school paper. The name "Mega
phone" was chosen by the students,
but since it was disliked by some
members of the faculty we were com
pelled to change it to S. H. H. S
Nows.
The football manager is trying to
schedule a game with La Center in
the near future.
CIRCUIT COURT IS
NOW IN SESSION
Many Cases Aro on the Trial Docket
for This Term. .
. Circuit court, with Judge Eakin
presiding, convened Monday. There
are many cases on the docket. The
most Important case disposed of was
the State vs. Harry Morrison, who
was charged with embezzlement of
tho funds of a Rainier lumber com
pany. Morrison plead guilty to the
charge, and on Thursday morning
was sentenced by the judge to serve
a term of from one to ten years in
the penitentiary.
Another case which attracted some
attention was the State of Oregon vs
Charles Henderson. He was accused
of making threats and pointing t
gun at a party who lives near May
ger. Henderson was acquitted.
Following Is the docket:
Nov. 20 Cooper & Duniway vs.
City of Rainier.
Nov. 21 State of Oregon v. Chas.
Henderson.
Nov. 22 Emma H. Tompkins vs.
City of St. Helens. Settled.
Nov. 23 Tom Olick, relator, vs.
N. K. Smith et al.
Nov. 24 G. W. Jorrls vs. P. & L.
l'clton.
Nov. 27 Noyes-Holland Log. Co.
vs. Pacific Live Stock and Lumber
Co. et al.
Nov. 29 E. C. Giltner vs. C.
Sauorvetn. Continued.
Dec. 1 Columbia Agricultural Co.
vs. Leon Jasper et al.
CREOSOTE WORKS
CLOSED DOWN
IM-k of Tonnage Forces ltig Plant
Into TeniH,rary Idleness.
On account of a lack of tonnage
to carry their products to foreign
ports, the St. Helens creosoting plant
lias closed. Superintendent Rawson
states that the company has good
prospects for several domestic orders
and he thinks operations will soon
be resumed. A large portion of the
output of the plant has boen shipped
o foreign countries, and with no
tonnage available for these ship
ments the markets of foreign nations
are not open to the local manufac
turers.
The creosoting company now has
000,000 feet of creosoted ties ready
for shipment to Indlu, but there is
no immediate prospect of a steamer
coming for them, and, as ctated, they
will have to rely on domestic trade
to keep tho plant running.
ST. HELENS WOMAN'S
CLUB MEETING
The St. Helens Woman's Club met
In the libray room on Wednesday
afternoon. There were fifteen mem
bers present, tho president, Mrs.
Baker, presiding. As Mrs. Brown
called the roll the members respond
ed with quotations from Sir Walter
Scott.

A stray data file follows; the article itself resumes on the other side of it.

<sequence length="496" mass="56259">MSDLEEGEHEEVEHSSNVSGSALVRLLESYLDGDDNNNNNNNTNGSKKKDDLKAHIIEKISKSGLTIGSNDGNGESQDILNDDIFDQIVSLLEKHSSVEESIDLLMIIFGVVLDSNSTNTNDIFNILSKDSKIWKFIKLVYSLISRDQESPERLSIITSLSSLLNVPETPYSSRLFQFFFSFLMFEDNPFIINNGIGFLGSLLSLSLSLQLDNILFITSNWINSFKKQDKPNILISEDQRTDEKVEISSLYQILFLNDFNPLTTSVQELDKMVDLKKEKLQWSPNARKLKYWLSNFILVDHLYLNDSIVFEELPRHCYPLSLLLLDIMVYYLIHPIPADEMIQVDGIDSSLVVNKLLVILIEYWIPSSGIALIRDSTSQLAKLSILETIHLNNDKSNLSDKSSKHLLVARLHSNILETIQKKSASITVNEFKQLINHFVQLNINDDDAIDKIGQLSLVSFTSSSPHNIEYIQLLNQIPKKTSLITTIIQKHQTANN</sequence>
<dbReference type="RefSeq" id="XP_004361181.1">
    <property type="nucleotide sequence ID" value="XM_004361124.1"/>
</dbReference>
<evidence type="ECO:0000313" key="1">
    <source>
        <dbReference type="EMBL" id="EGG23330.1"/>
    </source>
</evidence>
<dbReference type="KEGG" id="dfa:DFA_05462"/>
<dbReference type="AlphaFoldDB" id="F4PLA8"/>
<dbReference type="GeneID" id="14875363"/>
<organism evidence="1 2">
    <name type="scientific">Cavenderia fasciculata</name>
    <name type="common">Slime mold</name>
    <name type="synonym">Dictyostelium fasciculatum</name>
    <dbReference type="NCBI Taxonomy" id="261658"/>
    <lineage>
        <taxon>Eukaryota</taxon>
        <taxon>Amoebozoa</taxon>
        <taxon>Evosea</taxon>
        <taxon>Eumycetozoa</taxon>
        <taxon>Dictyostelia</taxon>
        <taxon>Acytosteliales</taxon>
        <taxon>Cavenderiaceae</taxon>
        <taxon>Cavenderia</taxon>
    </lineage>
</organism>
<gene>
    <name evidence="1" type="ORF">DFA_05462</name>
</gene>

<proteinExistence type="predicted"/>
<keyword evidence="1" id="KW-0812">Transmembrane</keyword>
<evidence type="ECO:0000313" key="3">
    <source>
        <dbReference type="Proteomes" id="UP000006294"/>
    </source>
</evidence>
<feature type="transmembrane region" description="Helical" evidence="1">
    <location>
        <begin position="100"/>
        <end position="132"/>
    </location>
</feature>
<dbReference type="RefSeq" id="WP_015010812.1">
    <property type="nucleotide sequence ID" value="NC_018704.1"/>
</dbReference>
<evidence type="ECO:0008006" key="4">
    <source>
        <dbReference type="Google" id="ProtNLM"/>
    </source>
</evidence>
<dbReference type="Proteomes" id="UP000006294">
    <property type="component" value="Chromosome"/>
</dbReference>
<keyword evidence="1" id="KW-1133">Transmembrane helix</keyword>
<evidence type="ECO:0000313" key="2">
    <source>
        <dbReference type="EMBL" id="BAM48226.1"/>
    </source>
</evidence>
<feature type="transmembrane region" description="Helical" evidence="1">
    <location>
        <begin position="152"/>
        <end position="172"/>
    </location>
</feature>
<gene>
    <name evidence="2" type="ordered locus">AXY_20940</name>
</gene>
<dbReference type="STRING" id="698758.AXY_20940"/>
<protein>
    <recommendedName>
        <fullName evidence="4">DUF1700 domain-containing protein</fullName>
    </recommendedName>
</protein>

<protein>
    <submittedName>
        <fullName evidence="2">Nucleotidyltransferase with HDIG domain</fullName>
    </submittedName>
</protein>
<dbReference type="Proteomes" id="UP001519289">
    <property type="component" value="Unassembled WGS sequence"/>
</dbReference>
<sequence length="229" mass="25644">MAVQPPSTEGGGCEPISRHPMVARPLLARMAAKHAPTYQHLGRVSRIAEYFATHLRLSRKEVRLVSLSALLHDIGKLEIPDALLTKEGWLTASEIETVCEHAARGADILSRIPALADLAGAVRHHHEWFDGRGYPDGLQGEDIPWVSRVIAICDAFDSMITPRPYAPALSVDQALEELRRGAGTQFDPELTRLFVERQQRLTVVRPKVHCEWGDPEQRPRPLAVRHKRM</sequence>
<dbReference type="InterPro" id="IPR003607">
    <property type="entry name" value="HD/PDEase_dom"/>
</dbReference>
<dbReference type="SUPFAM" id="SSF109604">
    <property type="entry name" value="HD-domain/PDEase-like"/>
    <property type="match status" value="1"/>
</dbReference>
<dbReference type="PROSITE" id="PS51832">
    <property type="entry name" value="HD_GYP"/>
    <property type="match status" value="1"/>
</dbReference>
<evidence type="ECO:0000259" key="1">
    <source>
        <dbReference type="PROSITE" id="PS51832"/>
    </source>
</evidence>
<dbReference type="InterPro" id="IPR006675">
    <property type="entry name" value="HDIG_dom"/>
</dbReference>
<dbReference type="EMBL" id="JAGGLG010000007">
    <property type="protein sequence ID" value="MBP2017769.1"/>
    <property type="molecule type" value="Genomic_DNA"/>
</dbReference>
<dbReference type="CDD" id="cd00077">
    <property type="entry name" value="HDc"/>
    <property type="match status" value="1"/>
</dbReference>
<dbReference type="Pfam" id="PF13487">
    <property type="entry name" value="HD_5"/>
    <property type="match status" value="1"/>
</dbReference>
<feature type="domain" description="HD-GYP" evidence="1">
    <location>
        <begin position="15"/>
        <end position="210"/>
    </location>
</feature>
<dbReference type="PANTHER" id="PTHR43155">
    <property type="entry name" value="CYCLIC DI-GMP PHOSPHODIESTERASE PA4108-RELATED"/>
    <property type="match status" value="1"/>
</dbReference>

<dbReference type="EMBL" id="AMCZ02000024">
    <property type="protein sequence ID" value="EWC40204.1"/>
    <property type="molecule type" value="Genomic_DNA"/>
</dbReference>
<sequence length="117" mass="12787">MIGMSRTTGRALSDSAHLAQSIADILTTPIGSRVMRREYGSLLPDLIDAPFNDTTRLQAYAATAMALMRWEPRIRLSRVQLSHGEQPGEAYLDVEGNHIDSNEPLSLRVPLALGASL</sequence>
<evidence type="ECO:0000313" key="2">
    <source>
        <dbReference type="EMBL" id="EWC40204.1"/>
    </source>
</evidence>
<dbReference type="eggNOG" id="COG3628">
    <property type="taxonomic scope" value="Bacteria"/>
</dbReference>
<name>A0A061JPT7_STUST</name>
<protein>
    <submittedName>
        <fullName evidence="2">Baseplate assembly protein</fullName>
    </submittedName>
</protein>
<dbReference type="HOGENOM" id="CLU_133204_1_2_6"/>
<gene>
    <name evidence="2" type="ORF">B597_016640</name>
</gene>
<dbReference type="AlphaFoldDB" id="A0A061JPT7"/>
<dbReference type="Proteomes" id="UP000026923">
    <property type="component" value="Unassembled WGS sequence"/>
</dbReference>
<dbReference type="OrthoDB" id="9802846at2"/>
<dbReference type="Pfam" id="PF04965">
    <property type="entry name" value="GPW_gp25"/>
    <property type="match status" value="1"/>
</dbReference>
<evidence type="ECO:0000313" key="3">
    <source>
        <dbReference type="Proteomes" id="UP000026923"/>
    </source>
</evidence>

Mrs. Snelling was elected a mem
ber of the club.
Mrs. Owen was elected librarian.
and a voto of thanks was tendered
Mra. Russell for her efficient work.
Upon taking chr.rge of the library,
Mrs. Owen will keep 't open for the
distribution of books every evening
9xcept Sunday.
A vote of thanks was tendered the
city council for an appropriation of
$75 for the maintenance of the li
brary. Two signs havo been painted and
hung, directing the way to the li
brary. This work being gratuitous.
a vote of thanks was tendered Mr.
Lyons therefor.
The program consisted of two pa
pers, one on "Holyrood Castle," the
other on "Heriot's Hospital and
Others; High Schools and the Uni
versity of Edinburgh."
Master Jack Baker entertained the
ladies during intervals with stereop
ticon views of Edinburgh.
The club entertained the teachers,
ministers and city officials Thursday
evening. Short addresses were made
and refreshments served.
DREDGE MAKES PRO
GRESS ON CHANNEL
Tho port of Portland dredgo Tual
atin, which is digging a channel from
the lower end of Sauvics Island to
tho St. Helens waterfront, Is making
good progress on the project. Sev
eral thousand yards of sand have
been removed and pumped Into a
lake on the lower end of the island.
In a few days, if the progress now
being made continues, the river
steamers may cross the shallow
places direct to the St. Helens docks.
WATERFRONT NEWS
In tow of the tug Melville, the
Wahkeena arrived at the shipyards
Wednesday night. Before being
towed to San Francisco to have her
machinery installed, masts and spars
will be installed by the shipyard
hero.
On account of the coal miners'
strike in Australia, the City of Port
land is still In Port Plrlo.
The steamer Klamath, Captain
Cullen, arrived in Tuesday morning
and after discharging some shipyard
supplies proceeded to Linnton, where
she took on a full cargo of lumber,
jailing from that place Thursday
evening.
Tho steamer Daisy Matthews Is
taking on cargo at tho Columbia
County mill.
SHORT JURY SESSION
The grand Jury was in special ses
sion on Monday and part of Tuesday.
Evidence In a certain case was pre
sented and threo true bills found.
The indictments were placed In the
hands of the district attorney and
tho Jury adjourned.

xml | txt